On 16 April MBM Commercial hosted a conference at the Merchants Hall in Edinburgh on the changing banking landscape. The event brought together experts and leaders from business, the legal, banking, academic and accountancy professions to discuss how banks and their relationships with customers have changed since the 2008 financial crisis. The event was reported in the press here.
Roddy Dunlop QC of Axiom Advocates spoke about the recent Supreme Court case of RBS v Carlyle, in which MBM was instructed, and how it provided a useful case study of how things had gone wrong following the crisis. Roddy also reflected on the differing attitudes of different UK courts to banking behaviour.
Roddy was followed by Parker Hood, lecturer in commercial law at the University of Edinburgh who spoke about upcoming changes to banking regulation. The effects of tightened regulation and the pressures facing UK banks were further explored by Derek Weir, non-executive director of the Co-operative Bank. Derek drew on a wealth of banking experience and contrasted the “good old days” of easy credit withthe current climate of banks wishing to hold as much capital as possible while at the same time being encouraged to lend to small and medium sized businesses.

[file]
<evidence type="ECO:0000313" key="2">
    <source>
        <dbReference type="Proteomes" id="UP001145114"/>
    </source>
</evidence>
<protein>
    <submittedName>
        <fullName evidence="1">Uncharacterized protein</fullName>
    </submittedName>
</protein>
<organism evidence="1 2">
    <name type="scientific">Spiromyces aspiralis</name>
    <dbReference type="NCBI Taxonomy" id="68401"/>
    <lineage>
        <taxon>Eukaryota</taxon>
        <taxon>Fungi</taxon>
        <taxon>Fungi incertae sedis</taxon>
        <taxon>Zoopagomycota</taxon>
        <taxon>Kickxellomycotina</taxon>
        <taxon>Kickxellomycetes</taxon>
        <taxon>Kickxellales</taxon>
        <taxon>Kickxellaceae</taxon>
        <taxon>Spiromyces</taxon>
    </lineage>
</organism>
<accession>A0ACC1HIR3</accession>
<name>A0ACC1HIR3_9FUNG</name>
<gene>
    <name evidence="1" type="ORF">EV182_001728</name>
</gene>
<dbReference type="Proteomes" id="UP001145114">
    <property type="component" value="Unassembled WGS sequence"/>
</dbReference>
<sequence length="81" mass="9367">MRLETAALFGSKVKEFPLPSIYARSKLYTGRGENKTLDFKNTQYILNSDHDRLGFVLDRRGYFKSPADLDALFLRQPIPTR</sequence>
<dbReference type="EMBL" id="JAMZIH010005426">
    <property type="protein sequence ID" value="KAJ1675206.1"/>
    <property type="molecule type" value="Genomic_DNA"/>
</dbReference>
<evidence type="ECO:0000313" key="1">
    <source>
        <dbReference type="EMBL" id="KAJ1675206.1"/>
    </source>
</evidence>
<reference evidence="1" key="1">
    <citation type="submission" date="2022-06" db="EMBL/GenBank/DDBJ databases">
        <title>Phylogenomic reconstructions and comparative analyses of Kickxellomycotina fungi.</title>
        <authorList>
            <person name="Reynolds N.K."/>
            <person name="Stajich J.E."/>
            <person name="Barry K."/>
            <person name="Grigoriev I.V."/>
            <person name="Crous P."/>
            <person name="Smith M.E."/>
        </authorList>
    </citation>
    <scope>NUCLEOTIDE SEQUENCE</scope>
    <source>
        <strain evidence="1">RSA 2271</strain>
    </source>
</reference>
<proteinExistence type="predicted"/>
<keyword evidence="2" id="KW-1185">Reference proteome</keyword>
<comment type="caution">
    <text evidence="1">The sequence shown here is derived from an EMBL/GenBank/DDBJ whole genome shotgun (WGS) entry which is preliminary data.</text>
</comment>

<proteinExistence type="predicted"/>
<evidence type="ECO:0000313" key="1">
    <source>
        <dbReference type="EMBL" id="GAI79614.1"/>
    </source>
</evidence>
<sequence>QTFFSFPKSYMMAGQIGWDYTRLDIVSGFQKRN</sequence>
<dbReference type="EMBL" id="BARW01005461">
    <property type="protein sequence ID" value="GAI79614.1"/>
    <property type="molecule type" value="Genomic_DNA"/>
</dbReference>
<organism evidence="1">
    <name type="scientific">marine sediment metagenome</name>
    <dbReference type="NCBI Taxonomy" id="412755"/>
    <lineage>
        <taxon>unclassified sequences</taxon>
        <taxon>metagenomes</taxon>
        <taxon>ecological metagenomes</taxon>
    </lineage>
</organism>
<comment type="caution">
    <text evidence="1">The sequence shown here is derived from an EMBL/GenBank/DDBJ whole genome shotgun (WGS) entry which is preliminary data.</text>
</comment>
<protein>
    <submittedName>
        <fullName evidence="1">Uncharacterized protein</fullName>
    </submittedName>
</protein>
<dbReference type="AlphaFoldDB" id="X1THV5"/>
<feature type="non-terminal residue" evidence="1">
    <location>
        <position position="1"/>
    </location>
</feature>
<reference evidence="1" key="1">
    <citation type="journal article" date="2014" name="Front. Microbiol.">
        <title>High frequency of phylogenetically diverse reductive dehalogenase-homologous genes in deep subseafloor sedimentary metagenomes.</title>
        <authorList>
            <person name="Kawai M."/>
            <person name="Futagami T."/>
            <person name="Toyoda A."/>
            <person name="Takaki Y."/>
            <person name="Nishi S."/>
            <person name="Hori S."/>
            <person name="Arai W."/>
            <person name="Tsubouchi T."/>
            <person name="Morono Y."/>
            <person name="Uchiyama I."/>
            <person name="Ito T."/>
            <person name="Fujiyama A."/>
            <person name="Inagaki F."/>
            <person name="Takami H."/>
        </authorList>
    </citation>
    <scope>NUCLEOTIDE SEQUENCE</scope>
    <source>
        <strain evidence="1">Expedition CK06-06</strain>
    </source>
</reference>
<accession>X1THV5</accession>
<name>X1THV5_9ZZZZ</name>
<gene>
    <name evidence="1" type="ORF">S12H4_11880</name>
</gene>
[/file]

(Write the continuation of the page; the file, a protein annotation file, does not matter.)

Later in the morning Stewart Thom, Customer Security Business Partner at the Royal Bank of Scotland gave a fascinating talk on the dangers of online banking fraud. Stewart’s talk focused on how the multitude of information we keep and post online about ourselves and organisations we work for can be obtained and used by fraudsters in increasingly complex and scams.
The final speaker of the day was Fraser Lusty of LendingCrowd who ended the conference by discussing how businesses and investors could benefit from moving away from banks as a source of finance by seeking investment from numerous peer to peer and crowdfunding networks.